Winter had finally arrived. The temperature was 19 degrees and the wind was whipping at gusts of 35 MPH, making the cold weather downright bone-chilling.
Normally, winter sports athletes welcome the cold. But not when it’s this cold. And especially not when they are standing, not skiing.
That was the scene Sunday evening at Central Park in Johnstown, Pa., as over 50 athletes and coaches from Special Olympics Delaware’s winter sports teams huddled together to stay warm during the Opening Ceremonies of the 2012 Special Olympics Pennsylvania Winter Games.
“It was downright cold,” said Mark Wise, Special Olympics Delaware’s head of delegation. “If not for the excitement of the event, I’m not sure we could have stayed the entire time.”
The athletes and coaches, and even the parents in the stands watching, had one warm advantage – they were bundled in scarves. And not just Delaware’s contingent, but every single team from Pennsylvania, too.
The matching red and blue scarves are a result of the Special Olympics USA Scarf Project. According to the website, the handmade scarves represent a symbol of unity, support, compassion and empowerment, as the Special Olympics athletes, coaches, families, volunteers and supporters wear them with pride in knowing they have become part of the Special Olympics family.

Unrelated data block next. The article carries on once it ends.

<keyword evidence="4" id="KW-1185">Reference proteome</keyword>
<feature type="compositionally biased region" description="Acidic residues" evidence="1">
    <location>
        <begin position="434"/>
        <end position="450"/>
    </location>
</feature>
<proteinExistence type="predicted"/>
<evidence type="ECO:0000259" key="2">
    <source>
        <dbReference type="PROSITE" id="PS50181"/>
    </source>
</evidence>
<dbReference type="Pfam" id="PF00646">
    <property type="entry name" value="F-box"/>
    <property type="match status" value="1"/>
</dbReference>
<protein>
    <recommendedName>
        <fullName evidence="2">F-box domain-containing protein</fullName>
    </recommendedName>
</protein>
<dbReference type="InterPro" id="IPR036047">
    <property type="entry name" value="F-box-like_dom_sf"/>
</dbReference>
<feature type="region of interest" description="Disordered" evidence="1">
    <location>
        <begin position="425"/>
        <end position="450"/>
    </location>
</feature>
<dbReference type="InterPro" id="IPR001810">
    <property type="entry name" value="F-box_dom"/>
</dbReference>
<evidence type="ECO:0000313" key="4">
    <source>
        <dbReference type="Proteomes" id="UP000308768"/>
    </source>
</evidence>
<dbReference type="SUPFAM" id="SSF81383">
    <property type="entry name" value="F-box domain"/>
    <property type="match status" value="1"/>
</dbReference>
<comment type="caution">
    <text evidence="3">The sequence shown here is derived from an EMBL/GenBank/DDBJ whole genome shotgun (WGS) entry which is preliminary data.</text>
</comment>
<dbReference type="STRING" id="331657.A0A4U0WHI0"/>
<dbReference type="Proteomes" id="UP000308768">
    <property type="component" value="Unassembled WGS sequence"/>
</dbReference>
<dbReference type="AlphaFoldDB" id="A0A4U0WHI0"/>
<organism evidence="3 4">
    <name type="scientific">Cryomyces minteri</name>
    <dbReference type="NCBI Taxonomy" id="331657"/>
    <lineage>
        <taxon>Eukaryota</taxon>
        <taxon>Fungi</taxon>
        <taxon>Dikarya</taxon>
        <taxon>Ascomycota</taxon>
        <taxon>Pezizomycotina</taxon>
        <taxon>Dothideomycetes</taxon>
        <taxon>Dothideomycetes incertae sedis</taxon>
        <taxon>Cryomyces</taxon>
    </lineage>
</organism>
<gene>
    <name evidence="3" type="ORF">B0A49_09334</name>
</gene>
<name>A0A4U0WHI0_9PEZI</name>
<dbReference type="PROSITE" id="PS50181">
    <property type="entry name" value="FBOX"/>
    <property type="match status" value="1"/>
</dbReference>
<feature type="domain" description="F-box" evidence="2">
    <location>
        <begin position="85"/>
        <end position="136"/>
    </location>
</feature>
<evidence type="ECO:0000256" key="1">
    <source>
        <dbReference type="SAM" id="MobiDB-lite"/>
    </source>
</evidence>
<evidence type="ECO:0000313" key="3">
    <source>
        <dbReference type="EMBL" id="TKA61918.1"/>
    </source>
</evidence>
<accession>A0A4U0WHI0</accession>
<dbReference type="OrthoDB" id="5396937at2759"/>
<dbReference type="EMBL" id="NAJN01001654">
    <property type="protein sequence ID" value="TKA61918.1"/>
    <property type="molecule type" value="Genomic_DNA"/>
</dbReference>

“It really is a neat project,” said Ann Grunert, executive director of SODE. “It’s a very cool, no pun intended, way for people of all background and abilities with the talent to knit and crochet to provide our athletes with a necessary wearable to keep them warm and safe as they train and compete.”
The scarves were knit and collected over a period of several months, with over 200 being donated to Special Olympics Delaware. There were enough to go around to every athlete, parent and coach as they boarded the bus and loaded into their cars Sunday morning to head to Johnston, Pa., site of the Winter Games.
“It was impressive to see everyone in matching scarves,” said Rose Dagg, who headed up Delaware’s effort with the project. “Those of us who love to knit and crochet and took part in it can know we helped make a difference as the athletes and coaches head up to the cold mountain to compete.”
Note: Over 50 remaining scarves were donated to Project HUG, an initiative of the Governor’s Advisory Council for Exceptional Citizens (GACEC) and the Organization of Adult Alumni and Students in Service (OAASIS). The project focuses on providing warmth, comfort, smiles, and hugs for children and young adults in Delaware who are homeless or in foster care. Special Olympics Delaware’s Newark office was designated a drop-off location for the project, which collected, among other things, jackets, scarves, pajamas and other items to help keep children warm.